Breast and Chest Surgery for Transgender Patients




Introduction


Breast or chest surgery, specifically either augmentation mammaplasty or mastectomy/chest reconstruction, are commonly requested procedures in the transgender and gender diverse population. The overarching goal of such surgeries is to alleviate symptoms of gender dysphoria and to allow individuals to live as their true selves. Individual goals vary between patients. In some individuals, breast or chest surgery is the only desired procedure, while in others, such surgery is one of many steps in their transition. From a technical perspective, the goals of surgery include a successful cosmetic and functional result with minimal complications.


In caring for the transgender individual, the surgeon functions as part of the multidisciplinary health-care team that may include mental health professionals, primary care providers, endocrinologists, and midlevel practitioners. It is the responsibility of the operating surgeon to understand the diagnosis that has led to the recommendation for surgery, medical comorbidities that may impact the surgical outcome, the effects of hormonal therapy (when applicable) on the patient’s health, and the patient’s ultimate satisfaction with the surgical result. Furthermore, the surgeon should assist with the coordination of the patient’s postoperative care in order to assure continuity.


Surgeons performing breast and chest surgery should also be familiar with the World Professional Association for Transgender Health’s (WPATH) Standards of Care (SOC). As previously mentioned, these guidelines offer a flexible framework to aid with providing care to transgender and gender diverse individuals. While procedures such as augmentation mammaplasty and chest surgery are not as invasive as genital surgery, care should nonetheless be taken to assure that individuals pursuing such surgery are appropriate candidates.


The SOC recommend that individuals who request breast or chest surgery have one referral letter from a mental health provider. In addition, input from a patient’s primary care doctor, or in some cases, endocrinologist, is useful in confirming that an individual is medically fit for surgery. The surgeon should, when needed, communicate directly with members of the health-care team, especially if there are any questions regarding a patient’s appropriateness for surgery. The SOC recommend the following criterion for individuals who desire breast or chest surgery :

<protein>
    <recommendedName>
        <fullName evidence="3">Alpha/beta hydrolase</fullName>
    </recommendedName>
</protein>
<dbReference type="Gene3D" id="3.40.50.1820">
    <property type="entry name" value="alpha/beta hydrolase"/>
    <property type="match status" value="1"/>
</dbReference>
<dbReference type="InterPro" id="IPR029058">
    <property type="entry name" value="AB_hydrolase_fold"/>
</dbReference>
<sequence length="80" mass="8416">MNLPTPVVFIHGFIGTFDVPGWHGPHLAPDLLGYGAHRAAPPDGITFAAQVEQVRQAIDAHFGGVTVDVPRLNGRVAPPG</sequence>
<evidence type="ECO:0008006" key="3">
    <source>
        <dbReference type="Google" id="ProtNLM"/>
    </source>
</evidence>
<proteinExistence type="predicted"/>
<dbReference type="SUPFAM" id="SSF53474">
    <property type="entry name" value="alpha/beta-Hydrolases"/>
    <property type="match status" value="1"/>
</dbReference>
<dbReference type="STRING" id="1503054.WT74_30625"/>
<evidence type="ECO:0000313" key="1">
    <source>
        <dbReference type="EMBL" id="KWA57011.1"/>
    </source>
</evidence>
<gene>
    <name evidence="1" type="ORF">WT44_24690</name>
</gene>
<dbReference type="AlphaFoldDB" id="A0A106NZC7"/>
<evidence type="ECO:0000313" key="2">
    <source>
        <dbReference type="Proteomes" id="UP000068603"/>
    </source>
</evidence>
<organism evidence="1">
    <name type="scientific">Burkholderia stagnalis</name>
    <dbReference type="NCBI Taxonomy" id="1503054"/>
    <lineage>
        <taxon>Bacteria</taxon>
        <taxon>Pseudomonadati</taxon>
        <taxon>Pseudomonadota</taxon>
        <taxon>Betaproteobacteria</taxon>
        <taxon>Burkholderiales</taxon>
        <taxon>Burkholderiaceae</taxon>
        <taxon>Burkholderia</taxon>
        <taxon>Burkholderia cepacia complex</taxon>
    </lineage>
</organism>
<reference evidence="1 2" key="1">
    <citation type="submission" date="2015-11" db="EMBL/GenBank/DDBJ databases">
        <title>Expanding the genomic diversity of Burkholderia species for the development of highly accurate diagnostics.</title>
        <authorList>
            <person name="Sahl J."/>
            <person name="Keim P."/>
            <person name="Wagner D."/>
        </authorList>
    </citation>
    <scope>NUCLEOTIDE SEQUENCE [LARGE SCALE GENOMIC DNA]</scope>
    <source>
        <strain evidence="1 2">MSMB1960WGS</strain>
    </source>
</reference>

• 1.

    Persistent, well-documented gender dysphoria;


  • 2.

    Capacity to make a fully informed decision and to consent for treatment;


  • 3.

    Age of majority in a given country (if younger, additional recommendations apply);


  • 4.

    If significant medical or mental health concerns are present, they must be reasonably well-controlled.



Hormone therapy is not required for mastectomy/chest reconstruction surgery. Although hormone therapy is not specifically required for augmentation mammaplasty, it is recommended that individuals requesting such surgery undergo at least 12 months of feminizing hormone therapy prior to surgery in order to maximize breast growth to improve the aesthetic results of surgery.


If an individual is an appropriate candidate for surgery, a surgical consultation should be obtained. During the consultation, the surgeon should discuss the available surgical techniques, the advantages and disadvantages of each technique, the limitations of the procedure, and the risks and possible complications of various techniques. Furthermore, the surgeon should review the postoperative course and discuss the individual’s expectations from surgery. Patients who have unrealistic expectations risk disappointment with their final results.


If an individual decides to proceed with surgery, written documentation of informed consent should be included in the patient’s chart.




Augmentation Mammaplasty, Techniques, and Considerations


Breast development and hormone therapy